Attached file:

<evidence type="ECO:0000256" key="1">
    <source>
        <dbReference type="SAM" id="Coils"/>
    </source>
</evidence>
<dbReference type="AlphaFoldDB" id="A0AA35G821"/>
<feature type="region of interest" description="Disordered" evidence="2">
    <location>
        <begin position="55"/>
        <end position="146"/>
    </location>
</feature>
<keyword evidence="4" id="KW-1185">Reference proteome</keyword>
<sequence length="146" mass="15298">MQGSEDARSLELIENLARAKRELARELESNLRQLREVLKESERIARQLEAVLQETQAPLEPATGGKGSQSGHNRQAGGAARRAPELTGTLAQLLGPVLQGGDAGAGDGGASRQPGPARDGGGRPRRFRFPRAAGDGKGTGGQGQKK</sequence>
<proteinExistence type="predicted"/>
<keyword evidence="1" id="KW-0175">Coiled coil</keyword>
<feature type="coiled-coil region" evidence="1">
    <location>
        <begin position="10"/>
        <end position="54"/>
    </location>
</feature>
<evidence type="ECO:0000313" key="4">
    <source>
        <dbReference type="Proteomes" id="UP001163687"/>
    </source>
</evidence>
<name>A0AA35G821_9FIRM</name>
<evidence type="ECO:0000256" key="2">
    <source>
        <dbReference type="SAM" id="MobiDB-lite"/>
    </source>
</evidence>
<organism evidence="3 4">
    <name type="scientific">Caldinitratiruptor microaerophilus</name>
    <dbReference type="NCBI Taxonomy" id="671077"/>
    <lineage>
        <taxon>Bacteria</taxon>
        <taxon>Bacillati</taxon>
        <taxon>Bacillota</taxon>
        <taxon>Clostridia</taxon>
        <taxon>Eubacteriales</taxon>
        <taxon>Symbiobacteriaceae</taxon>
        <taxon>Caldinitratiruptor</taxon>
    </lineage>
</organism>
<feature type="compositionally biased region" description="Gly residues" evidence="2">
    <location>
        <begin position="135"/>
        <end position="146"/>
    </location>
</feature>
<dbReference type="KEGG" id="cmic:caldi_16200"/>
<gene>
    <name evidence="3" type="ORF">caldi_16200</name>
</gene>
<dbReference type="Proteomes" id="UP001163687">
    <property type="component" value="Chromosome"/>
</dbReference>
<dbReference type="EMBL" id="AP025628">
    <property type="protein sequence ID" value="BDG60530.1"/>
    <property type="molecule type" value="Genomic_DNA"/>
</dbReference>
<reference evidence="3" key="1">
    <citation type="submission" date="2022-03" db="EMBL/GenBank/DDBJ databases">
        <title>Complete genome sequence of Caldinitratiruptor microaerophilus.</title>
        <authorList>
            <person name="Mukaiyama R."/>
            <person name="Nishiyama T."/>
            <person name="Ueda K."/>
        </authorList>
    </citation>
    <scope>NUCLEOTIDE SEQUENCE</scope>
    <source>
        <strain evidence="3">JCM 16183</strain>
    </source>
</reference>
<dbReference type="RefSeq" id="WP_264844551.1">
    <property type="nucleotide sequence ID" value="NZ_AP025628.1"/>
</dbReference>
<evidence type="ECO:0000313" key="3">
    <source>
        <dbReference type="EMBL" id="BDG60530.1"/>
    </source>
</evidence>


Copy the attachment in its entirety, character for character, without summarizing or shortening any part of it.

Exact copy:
<evidence type="ECO:0000256" key="1">
    <source>
        <dbReference type="SAM" id="Coils"/>
    </source>
</evidence>
<dbReference type="AlphaFoldDB" id="A0AA35G821"/>
<feature type="region of interest" description="Disordered" evidence="2">
    <location>
        <begin position="55"/>
        <end position="146"/>
    </location>
</feature>
<keyword evidence="4" id="KW-1185">Reference proteome</keyword>
<sequence length="146" mass="15298">MQGSEDARSLELIENLARAKRELARELESNLRQLREVLKESERIARQLEAVLQETQAPLEPATGGKGSQSGHNRQAGGAARRAPELTGTLAQLLGPVLQGGDAGAGDGGASRQPGPARDGGGRPRRFRFPRAAGDGKGTGGQGQKK</sequence>
<proteinExistence type="predicted"/>
<keyword evidence="1" id="KW-0175">Coiled coil</keyword>
<feature type="coiled-coil region" evidence="1">
    <location>
        <begin position="10"/>
        <end position="54"/>
    </location>
</feature>
<evidence type="ECO:0000313" key="4">
    <source>
        <dbReference type="Proteomes" id="UP001163687"/>
    </source>
</evidence>
<name>A0AA35G821_9FIRM</name>
<evidence type="ECO:0000256" key="2">
    <source>
        <dbReference type="SAM" id="MobiDB-lite"/>
    </source>
</evidence>
<organism evidence="3 4">
    <name type="scientific">Caldinitratiruptor microaerophilus</name>
    <dbReference type="NCBI Taxonomy" id="671077"/>
    <lineage>
        <taxon>Bacteria</taxon>
        <taxon>Bacillati</taxon>
        <taxon>Bacillota</taxon>
        <taxon>Clostridia</taxon>
        <taxon>Eubacteriales</taxon>
        <taxon>Symbiobacteriaceae</taxon>
        <taxon>Caldinitratiruptor</taxon>
    </lineage>
</organism>
<feature type="compositionally biased region" description="Gly residues" evidence="2">
    <location>
        <begin position="135"/>
        <end position="146"/>
    </location>
</feature>
<dbReference type="KEGG" id="cmic:caldi_16200"/>
<gene>
    <name evidence="3" type="ORF">caldi_16200</name>
</gene>
<dbReference type="Proteomes" id="UP001163687">
    <property type="component" value="Chromosome"/>
</dbReference>
<dbReference type="EMBL" id="AP025628">
    <property type="protein sequence ID" value="BDG60530.1"/>
    <property type="molecule type" value="Genomic_DNA"/>
</dbReference>
<reference evidence="3" key="1">
    <citation type="submission" date="2022-03" db="EMBL/GenBank/DDBJ databases">
        <title>Complete genome sequence of Caldinitratiruptor microaerophilus.</title>
        <authorList>
            <person name="Mukaiyama R."/>
            <person name="Nishiyama T."/>
            <person name="Ueda K."/>
        </authorList>
    </citation>
    <scope>NUCLEOTIDE SEQUENCE</scope>
    <source>
        <strain evidence="3">JCM 16183</strain>
    </source>
</reference>
<dbReference type="RefSeq" id="WP_264844551.1">
    <property type="nucleotide sequence ID" value="NZ_AP025628.1"/>
</dbReference>
<evidence type="ECO:0000313" key="3">
    <source>
        <dbReference type="EMBL" id="BDG60530.1"/>
    </source>
</evidence>